Out of the shadow of the high profile of boss Al Davis, the subdued personality of Coach Tom Flores came into sharper focus today, the day after his Oakland Raiders scored their resounding triumph in the Super Bowl.
Flores is right out of John Steinbeck's "East of Eden," about the immigrant fruit pickers in the San Joaquin Valley. He was called the "Ice Man," not because of being the unflappable one-time quarterback of the Raiders, but because he followed his parents into the fields until he was 15 years old and, like a character in Steinbeck's sociological epic, worked in the ice house where the pickings were preserved.
Now Flores is looking forward to a pause when he once more will have the leisure to pick up his guitar and strum a tune.
He reacted on cue like a professional when asked today what he will play first. "Tie a Yellow Ribbon 'Round the Old Oak Tree," he said.The hostage situation, of course, is the reason why Super Bowl XV will be a footnote to history.
Flores was the instant celebrity this morning, revisiting the Superdome for a television show. "It gives me a warm feeling all over. I got up at 5 a.m. and it was a lonely, strange feeling, too, because there were only six or seven people where there had been so many on Sunday," he said. "Now, I have a chance to reflect."
He has painful memories, and not just because he suffered nine broken noses during his playing career, plus several concussions. He played defensive back at the College of the Pacific. A shoulder injury there prevented him from playing with the Calgary Stampeders in the Canadian Football League, and when he tried out for the Washington Redskins in 1959.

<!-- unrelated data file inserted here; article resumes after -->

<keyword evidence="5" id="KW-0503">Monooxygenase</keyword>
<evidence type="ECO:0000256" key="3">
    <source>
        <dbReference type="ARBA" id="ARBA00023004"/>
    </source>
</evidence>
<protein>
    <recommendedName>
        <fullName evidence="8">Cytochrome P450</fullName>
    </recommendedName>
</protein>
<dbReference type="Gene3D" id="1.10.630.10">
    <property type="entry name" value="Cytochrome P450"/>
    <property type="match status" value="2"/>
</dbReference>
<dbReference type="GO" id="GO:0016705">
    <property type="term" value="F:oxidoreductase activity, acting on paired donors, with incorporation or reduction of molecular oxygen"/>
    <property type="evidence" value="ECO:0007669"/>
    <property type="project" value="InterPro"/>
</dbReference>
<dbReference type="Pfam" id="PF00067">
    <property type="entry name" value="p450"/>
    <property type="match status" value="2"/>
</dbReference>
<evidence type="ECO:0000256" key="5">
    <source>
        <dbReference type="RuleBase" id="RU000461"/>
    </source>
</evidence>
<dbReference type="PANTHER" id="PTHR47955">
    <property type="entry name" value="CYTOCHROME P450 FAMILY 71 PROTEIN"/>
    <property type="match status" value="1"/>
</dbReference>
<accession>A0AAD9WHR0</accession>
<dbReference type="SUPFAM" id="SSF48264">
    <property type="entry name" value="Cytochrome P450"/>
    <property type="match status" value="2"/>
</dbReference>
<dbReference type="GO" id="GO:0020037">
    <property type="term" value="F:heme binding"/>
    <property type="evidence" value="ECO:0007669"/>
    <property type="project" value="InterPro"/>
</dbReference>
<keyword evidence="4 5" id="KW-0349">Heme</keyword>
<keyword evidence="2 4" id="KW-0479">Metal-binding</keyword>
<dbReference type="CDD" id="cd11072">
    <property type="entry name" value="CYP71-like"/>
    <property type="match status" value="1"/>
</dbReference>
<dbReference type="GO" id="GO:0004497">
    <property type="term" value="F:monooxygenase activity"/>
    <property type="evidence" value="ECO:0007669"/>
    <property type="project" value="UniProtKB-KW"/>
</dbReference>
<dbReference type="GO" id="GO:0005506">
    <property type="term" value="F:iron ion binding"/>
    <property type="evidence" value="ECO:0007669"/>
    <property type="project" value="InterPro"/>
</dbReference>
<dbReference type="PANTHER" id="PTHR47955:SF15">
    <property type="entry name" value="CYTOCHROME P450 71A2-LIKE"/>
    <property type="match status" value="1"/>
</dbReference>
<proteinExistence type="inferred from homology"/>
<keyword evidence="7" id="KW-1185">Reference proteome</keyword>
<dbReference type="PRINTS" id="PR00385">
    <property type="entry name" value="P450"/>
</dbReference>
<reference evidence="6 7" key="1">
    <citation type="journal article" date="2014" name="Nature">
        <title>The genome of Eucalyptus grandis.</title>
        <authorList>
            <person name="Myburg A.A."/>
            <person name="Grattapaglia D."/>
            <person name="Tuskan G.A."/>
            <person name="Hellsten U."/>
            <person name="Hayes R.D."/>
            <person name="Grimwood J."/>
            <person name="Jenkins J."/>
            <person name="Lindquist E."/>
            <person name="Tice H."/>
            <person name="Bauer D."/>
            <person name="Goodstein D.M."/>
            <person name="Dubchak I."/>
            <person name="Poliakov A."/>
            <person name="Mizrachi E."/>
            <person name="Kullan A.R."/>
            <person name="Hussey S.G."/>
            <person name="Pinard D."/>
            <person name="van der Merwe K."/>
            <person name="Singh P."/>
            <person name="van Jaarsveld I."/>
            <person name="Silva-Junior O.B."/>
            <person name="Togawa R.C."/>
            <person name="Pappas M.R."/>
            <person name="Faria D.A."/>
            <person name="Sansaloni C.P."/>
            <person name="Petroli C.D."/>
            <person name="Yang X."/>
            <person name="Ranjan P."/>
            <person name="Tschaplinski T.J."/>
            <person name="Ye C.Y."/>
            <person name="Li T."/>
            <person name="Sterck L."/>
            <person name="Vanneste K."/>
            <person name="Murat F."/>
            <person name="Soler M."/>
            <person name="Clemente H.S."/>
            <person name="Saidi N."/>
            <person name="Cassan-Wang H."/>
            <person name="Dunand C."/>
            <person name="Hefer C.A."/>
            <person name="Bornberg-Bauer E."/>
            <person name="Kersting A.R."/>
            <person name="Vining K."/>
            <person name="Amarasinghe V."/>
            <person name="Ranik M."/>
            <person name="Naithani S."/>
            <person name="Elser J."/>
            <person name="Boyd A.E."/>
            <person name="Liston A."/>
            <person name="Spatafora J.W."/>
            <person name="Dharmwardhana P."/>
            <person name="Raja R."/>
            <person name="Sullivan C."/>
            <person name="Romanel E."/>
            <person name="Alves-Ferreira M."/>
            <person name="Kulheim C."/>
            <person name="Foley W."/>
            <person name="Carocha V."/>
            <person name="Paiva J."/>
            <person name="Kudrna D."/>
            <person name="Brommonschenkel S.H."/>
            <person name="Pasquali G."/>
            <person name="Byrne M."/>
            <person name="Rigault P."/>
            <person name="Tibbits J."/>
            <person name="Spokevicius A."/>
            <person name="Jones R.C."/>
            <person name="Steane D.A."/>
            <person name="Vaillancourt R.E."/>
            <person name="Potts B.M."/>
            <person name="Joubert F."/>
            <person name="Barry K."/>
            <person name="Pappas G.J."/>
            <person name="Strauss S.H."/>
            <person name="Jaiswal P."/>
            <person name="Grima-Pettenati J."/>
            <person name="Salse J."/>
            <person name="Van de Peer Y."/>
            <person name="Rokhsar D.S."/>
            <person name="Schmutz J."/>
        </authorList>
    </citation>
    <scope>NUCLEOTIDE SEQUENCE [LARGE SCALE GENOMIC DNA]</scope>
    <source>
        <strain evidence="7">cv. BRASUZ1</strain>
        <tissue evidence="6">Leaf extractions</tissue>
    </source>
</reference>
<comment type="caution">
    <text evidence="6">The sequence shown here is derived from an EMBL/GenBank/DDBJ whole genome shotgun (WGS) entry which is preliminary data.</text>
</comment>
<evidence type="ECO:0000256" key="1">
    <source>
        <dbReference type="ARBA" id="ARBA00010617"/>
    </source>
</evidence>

He gave up football and began teaching. He joined the Raiders as a quarterback in 1960 and led the old American Football League in pass completion percentage and with the fewest interceptions. But in 1962, he suffered a lung infection that sidelined him for the season. He became a sportswriter for the Oakland Tribune and had to report on a Raider team that got into a 19-game losing streak.
He came back in 1963 and became a success, only to be traded to Buffalo in 1967 for Daryle Lamonica, and began his coaching career as an assistant at Buffalo in charge of the quarterbacks in 1971. The next season he was back in the Raiders' organization as receivers coach and was named head coach in 1979, when John Madden retired.
"I got the happiest feeling being a head coach rather than as a player," he said. "It's the team you molded and put together. I have the control of our design and practices, and I enjoy the relationship with the players. I spend most of my time with the offense. As the coach, this was the ultimate -- winning the Super Bowl in my second year. I still feel numb -- and proud.
"The key to our defensive improvement this year was keeping Ted Hendricks in the game for every play, because he is such a dominating player."
Did he turn to football as a youngster just to get out of the fields near his hometown of Sanger, Calif., (near Fresno)?
"No, it was just something to do. Basketball was my first love, then baseball. I started out as an end in football and then became a quarterback." b